Netflix’s ‘The Women and the Murderer’ is a documentary film that delves into the atrocious offenses of French serial killer Guy Georges, along with his apprehension, conviction, and aftermath. Dubbed “The Beast of the Bastille” due to the seven homicides he committed in the Bastille region between 1991 and 1997, he’s considered one of the most dangerous criminals in the nation. Yet, as we see in the movie, the hard work of an investigator and a victim’s mother ultimately became his downfall. The latter was none other than Anne Gautier, so here’s all that we know about her.
Who is Anne Gautier?
Anne Gautier is the warm and devoted mother of Hélène Frinking, who was the fourth of six children born into the family. As a Dutch native, when she announced that she wanted to study psychology in Paris, her parents told her to be careful, but alas, their world crumbled in 1995. Anne awoke early in the morning of July 8, at around 5:30 a.m., feeling uneasy, and when she couldn’t go back to sleep, around 8:30-9, she decided to call her 27-year-old daughter. A few moments later, a firefighter answered the phone, and that’s when Anne knew that Hélène was gone for good.
As expected, Anne grappled with grief in the ensuing days, but instead of letting it consume her, she actually elected to put that on the back burner until her daughter’s assailant faced justice. She realized that she wouldn’t be able to move on or know where to start until her killer was behind bars; thus, she resolved to work with investigators to find him herself. For a few years, Anne did not say a word about the case to the press at the request of officials, but when two more females died, with the same criminal M.O., she believed enough was enough. Her going public led the dominos to fall — pressure, DNA match analysis, and Guy Georges’ arrest.
Where is Anne Gautier Now?
According to Anne Gautier’s attorneys, her tough facade broke when Guy Georges was taken into custody as she broke down and cried for days. After all, she was the most outspoken individual criticizing the police’s handling of the matter. She once stated, “It was not until I alerted the press on coincidences between the murders that there was an outcry…the authorities were forced to accept that a serial killer was loose. Police had told me earlier that tueurs ensérie [serial killers] were an Anglo-Saxon thing. I think their stubbornness cost at least two lives.” Anne further claimed that they failed because Guy had left several clues beforehand.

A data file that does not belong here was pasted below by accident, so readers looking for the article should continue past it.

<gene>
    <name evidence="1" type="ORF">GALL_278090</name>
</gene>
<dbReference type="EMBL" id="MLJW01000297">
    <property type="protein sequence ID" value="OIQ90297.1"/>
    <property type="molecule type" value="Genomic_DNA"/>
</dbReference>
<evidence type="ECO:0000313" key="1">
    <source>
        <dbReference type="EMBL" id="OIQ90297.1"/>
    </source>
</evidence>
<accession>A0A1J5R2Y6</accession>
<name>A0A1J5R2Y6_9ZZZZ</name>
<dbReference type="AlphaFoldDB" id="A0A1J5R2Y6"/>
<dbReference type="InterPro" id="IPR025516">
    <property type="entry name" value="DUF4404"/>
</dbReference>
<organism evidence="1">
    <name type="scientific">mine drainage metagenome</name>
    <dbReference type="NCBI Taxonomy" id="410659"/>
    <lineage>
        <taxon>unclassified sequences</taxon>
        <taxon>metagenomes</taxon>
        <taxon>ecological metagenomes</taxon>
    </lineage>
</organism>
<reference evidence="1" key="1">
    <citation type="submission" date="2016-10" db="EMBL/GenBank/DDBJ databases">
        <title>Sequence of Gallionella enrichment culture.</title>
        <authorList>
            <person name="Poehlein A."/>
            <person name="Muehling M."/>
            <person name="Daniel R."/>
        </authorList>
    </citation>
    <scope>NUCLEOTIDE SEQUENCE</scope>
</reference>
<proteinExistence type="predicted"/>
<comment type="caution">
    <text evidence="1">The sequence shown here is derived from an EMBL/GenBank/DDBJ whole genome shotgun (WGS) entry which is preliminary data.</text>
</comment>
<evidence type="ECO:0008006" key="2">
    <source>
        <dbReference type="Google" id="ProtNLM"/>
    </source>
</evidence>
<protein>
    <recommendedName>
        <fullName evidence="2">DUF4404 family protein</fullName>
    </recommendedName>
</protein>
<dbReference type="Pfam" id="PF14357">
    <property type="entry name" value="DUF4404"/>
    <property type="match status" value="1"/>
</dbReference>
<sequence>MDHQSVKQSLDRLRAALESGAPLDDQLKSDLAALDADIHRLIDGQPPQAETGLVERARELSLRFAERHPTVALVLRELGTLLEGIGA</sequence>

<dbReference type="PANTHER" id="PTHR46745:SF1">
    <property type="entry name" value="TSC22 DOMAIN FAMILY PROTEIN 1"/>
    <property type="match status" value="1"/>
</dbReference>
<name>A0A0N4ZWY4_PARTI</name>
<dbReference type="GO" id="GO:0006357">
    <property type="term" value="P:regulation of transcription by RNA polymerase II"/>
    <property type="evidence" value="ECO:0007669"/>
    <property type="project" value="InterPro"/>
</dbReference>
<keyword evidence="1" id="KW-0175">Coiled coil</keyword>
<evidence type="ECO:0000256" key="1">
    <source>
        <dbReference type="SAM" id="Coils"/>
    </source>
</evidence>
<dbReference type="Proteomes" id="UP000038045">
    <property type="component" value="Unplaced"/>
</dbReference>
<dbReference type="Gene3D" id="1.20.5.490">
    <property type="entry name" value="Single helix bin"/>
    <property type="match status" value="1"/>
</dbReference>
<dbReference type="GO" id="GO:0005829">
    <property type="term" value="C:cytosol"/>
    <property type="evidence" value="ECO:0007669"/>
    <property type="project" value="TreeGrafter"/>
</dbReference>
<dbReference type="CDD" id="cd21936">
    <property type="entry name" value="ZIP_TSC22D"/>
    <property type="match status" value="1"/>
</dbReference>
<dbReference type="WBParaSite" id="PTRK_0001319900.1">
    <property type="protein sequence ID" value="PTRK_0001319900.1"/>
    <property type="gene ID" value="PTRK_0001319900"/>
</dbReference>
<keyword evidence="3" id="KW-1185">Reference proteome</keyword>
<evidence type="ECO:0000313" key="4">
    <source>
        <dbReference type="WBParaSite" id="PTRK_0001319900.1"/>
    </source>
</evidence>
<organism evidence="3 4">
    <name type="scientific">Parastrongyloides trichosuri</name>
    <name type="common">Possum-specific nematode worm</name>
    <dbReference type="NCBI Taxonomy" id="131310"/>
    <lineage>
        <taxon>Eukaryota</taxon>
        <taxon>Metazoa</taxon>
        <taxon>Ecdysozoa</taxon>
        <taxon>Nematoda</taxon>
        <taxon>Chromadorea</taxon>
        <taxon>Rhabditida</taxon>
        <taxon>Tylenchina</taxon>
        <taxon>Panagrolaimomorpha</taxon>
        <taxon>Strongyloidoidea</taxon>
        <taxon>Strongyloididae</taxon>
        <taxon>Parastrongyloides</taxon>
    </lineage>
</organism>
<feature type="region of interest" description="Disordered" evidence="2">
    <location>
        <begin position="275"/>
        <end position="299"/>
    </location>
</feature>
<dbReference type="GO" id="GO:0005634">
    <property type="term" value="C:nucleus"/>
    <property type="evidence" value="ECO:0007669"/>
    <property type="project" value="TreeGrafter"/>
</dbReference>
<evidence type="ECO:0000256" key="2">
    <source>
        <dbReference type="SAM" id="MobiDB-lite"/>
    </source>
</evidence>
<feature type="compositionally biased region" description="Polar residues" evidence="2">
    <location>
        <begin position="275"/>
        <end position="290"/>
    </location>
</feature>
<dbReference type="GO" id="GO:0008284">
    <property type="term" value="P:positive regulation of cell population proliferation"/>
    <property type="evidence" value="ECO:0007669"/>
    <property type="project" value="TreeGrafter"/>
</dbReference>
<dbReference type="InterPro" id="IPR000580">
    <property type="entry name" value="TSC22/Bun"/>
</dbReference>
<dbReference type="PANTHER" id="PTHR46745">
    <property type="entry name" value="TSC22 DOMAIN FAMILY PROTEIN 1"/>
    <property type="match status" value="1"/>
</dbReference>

When Guy stood trial for seven murders, including Hélène’s, in 2001, Anne didn’t attend the hearings since she knew that it was not her thing. Yet, when she heard that he had asked for forgiveness, she wrote him a letter, and he responded. While Anne couldn’t forgive him because it wasn’t she whom he attacked, Guy said that he didn’t sleep the night of July 7/8 either and penned, “I owe you so much because I took so much from you.” They then corresponded almost as if they were confidants, and Anne came to think that he was not a monster, just a man whose circumstances led him to be who he was.
From what we can tell, Anne, now in her early 80s, divorced, and a former school teacher, misses her daughter to this day. Although she wishes that things turned out differently, she has moved on to the best of her abilities. She lives her life away from public scrutiny and the limelight but continues to believe in redemption and the hope that Guy can be treated and saved. If not, she at least wants her interaction with him to be studied by French psychologists, who can then reveal more about the mind of a serial killer, which might urge people to help such individuals sooner.